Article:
Tasting at Brovia, May 2015

Brovia - the best of 2011

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As pronounced in an earlier email, we think Brovia made fantastic wine in 2011. Hyperbole would not be hyperbolic: we have seldom tasted young wines that seem so complete, balanced, promising, and on a strictly technical basis, delicious. However, these are not wines for the near-term; despite the ripe fruit and tannin that shows the best aspects of the vintage, they will need considerable time in the cellar. It’s a really stunning group of wines, and worth the effort (and patience!). In market terms these wines also represent (or we might say: still represent) an excellent price-quality-rapport for wine of absolutely world-class quality. Jamie Wolff

 

Giacinto Brovia at the beach. He died last year but left his family property
in great hands.                                                                                            

 

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Brovia 2011 Barolo

2011 Barolo is an amazingly elegant and – sorry, but I can’t think of a more accurate way to say it – classy wine. Deep, restrained, sophisticated (sorry, again!); it’s very savory and subtle, not showing a lot of fruit. There’s no heat, the tannins are beautifully ripe and velvety, and it has great length. Absolutely classic fine wine – amazing wine, actually. Jamie Wolff

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Brovia 2011 Barolo Brea Ca'Mia

Ca'Mia is beautiful and intense – a direct reminder of the white soil, mineral chalk earth of the vineyard. It’s quite rich but suave, hitting a balance of depth and intensity with a fundamentally austere and elegant character. A great success. Jamie Wolff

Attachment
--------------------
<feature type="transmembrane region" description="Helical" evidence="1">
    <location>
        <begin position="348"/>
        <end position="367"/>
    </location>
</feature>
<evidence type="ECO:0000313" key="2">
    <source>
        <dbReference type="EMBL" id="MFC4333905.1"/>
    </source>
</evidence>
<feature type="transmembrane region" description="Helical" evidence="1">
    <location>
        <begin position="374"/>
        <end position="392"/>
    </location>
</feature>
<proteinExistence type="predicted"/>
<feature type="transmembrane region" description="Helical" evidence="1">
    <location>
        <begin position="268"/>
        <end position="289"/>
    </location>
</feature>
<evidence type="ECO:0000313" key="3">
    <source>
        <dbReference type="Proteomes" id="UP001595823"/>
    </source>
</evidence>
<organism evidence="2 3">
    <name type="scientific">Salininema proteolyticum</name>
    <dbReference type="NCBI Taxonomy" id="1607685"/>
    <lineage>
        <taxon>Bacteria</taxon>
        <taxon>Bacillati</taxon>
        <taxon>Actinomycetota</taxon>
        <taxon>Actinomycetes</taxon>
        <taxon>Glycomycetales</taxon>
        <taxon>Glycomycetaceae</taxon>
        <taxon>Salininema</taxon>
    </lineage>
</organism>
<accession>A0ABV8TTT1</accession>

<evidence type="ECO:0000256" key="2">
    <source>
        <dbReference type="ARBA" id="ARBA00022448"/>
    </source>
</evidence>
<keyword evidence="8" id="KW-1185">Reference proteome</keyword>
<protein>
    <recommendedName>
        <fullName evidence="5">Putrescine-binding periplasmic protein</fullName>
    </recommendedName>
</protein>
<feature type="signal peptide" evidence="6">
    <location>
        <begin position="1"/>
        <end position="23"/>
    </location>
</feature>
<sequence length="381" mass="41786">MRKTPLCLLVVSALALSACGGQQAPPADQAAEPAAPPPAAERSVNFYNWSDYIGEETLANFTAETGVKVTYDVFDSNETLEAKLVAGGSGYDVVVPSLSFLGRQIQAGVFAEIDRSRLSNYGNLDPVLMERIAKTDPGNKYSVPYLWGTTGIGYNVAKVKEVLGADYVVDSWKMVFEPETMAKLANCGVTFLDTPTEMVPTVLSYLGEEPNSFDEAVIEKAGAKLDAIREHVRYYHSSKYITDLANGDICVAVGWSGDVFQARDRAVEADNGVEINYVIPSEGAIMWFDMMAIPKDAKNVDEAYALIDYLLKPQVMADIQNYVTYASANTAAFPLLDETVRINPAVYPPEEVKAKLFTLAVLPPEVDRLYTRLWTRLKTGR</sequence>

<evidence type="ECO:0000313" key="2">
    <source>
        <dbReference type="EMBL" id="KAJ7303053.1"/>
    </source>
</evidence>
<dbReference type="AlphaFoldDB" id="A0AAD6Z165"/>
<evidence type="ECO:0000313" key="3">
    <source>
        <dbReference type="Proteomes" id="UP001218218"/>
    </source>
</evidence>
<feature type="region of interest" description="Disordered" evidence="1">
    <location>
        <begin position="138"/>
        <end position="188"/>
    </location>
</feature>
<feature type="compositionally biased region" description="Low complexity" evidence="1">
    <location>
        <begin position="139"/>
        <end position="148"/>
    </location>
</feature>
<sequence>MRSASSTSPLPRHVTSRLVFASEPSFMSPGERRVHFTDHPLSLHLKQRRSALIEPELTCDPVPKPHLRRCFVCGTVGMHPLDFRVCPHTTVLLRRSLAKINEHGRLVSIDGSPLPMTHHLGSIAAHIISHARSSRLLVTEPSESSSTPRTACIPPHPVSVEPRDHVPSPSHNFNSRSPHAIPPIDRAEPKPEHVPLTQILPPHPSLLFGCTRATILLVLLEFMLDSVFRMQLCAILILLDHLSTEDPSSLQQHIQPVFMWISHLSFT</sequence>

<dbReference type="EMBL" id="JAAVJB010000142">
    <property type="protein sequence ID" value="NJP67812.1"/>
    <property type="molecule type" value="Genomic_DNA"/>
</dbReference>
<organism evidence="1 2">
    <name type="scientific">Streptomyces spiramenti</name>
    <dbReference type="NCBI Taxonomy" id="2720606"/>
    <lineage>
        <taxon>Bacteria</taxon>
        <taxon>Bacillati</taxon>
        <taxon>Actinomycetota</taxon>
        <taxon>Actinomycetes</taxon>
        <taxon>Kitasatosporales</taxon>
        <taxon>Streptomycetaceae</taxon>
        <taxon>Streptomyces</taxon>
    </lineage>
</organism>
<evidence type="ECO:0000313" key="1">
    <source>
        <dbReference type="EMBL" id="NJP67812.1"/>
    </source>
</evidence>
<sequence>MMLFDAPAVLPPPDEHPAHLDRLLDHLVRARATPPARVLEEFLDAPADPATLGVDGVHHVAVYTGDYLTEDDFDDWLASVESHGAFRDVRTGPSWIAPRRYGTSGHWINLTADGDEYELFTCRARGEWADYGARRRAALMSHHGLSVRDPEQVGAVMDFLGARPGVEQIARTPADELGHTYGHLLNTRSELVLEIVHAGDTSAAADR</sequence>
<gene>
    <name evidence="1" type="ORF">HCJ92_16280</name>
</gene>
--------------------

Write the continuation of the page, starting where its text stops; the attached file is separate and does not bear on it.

*Brea is the official name of the cru; Ca'Mia is the Brovia's proprietary name for their vines in Brea.

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Brovia 2011 Barolo Garblet Sué

Garblet Sue shows more fruit on the nose and warmer notes overall than the other crus. Again a balance between richness and austerity, with drier intense tannin, showing some of the warmth of the vintage. At present quite tight and less expressive than some of the other wines, this is nonetheless going to be very memorable given time in the cellar. Jamie Wolff

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Brovia 2011 Barolo Rocche di Castiglione

Significantly more depth than the very fine Barolo classico, with herbs and meaty notes along with notable chalk tang – very fine grained tannins; a bit richer and rounder than the 2010, but lacking none of the finesse that Rocche (and the Brovias) can produce. Jamie Wolff

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Brovia 2011 Barolo Villero

Like Rocche this has a lushness and sweet fruit that, while it speaks to the vintage, is still very classic; it’s a bit more austere and angular, with slightly chewy tannin; now a bit tight. I think this will be very fine in time, but then I have this wacky idea that Villero is the Amoureuses of Barolo. Jamie Wolff

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